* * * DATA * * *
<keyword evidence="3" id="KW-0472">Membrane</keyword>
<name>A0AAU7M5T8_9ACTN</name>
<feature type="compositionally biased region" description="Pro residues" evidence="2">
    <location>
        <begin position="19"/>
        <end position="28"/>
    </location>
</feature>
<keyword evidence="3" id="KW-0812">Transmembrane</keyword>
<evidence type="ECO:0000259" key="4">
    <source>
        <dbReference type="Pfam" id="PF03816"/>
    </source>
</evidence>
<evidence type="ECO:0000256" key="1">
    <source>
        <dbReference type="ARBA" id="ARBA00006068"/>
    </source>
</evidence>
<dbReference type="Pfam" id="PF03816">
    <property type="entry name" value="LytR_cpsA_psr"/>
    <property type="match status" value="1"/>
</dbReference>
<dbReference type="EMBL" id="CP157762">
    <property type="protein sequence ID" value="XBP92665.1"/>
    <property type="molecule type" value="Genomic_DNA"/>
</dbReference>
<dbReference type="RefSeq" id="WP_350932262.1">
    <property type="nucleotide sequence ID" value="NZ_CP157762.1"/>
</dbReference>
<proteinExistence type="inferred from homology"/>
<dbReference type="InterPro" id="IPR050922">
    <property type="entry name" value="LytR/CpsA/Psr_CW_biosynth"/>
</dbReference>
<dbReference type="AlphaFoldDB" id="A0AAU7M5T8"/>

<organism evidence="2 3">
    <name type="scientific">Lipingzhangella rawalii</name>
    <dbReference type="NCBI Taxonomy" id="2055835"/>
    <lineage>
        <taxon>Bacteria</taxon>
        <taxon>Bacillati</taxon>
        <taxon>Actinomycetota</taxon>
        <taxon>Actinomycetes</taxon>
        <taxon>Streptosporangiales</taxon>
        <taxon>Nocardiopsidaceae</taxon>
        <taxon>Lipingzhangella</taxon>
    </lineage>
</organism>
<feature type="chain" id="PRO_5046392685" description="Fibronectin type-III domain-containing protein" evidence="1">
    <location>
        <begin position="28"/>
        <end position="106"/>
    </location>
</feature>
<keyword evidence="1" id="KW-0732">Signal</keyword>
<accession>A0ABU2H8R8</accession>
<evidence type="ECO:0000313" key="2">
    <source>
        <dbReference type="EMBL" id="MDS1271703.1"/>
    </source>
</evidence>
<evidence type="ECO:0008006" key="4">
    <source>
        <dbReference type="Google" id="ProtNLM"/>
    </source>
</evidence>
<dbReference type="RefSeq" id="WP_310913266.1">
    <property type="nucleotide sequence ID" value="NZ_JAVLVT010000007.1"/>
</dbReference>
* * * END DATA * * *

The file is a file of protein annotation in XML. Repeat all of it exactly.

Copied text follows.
<keyword evidence="3" id="KW-0472">Membrane</keyword>
<name>A0AAU7M5T8_9ACTN</name>
<feature type="compositionally biased region" description="Pro residues" evidence="2">
    <location>
        <begin position="19"/>
        <end position="28"/>
    </location>
</feature>
<keyword evidence="3" id="KW-0812">Transmembrane</keyword>
<evidence type="ECO:0000259" key="4">
    <source>
        <dbReference type="Pfam" id="PF03816"/>
    </source>
</evidence>
<evidence type="ECO:0000256" key="1">
    <source>
        <dbReference type="ARBA" id="ARBA00006068"/>
    </source>
</evidence>
<dbReference type="Pfam" id="PF03816">
    <property type="entry name" value="LytR_cpsA_psr"/>
    <property type="match status" value="1"/>
</dbReference>
<dbReference type="EMBL" id="CP157762">
    <property type="protein sequence ID" value="XBP92665.1"/>
    <property type="molecule type" value="Genomic_DNA"/>
</dbReference>
<dbReference type="RefSeq" id="WP_350932262.1">
    <property type="nucleotide sequence ID" value="NZ_CP157762.1"/>
</dbReference>
<proteinExistence type="inferred from homology"/>
<dbReference type="InterPro" id="IPR050922">
    <property type="entry name" value="LytR/CpsA/Psr_CW_biosynth"/>
</dbReference>
<dbReference type="AlphaFoldDB" id="A0AAU7M5T8"/>

<organism evidence="2 3">
    <name type="scientific">Lipingzhangella rawalii</name>
    <dbReference type="NCBI Taxonomy" id="2055835"/>
    <lineage>
        <taxon>Bacteria</taxon>
        <taxon>Bacillati</taxon>
        <taxon>Actinomycetota</taxon>
        <taxon>Actinomycetes</taxon>
        <taxon>Streptosporangiales</taxon>
        <taxon>Nocardiopsidaceae</taxon>
        <taxon>Lipingzhangella</taxon>
    </lineage>
</organism>
<feature type="chain" id="PRO_5046392685" description="Fibronectin type-III domain-containing protein" evidence="1">
    <location>
        <begin position="28"/>
        <end position="106"/>
    </location>
</feature>
<keyword evidence="1" id="KW-0732">Signal</keyword>
<accession>A0ABU2H8R8</accession>
<evidence type="ECO:0000313" key="2">
    <source>
        <dbReference type="EMBL" id="MDS1271703.1"/>
    </source>
</evidence>
<evidence type="ECO:0008006" key="4">
    <source>
        <dbReference type="Google" id="ProtNLM"/>
    </source>
</evidence>
<dbReference type="RefSeq" id="WP_310913266.1">
    <property type="nucleotide sequence ID" value="NZ_JAVLVT010000007.1"/>
</dbReference>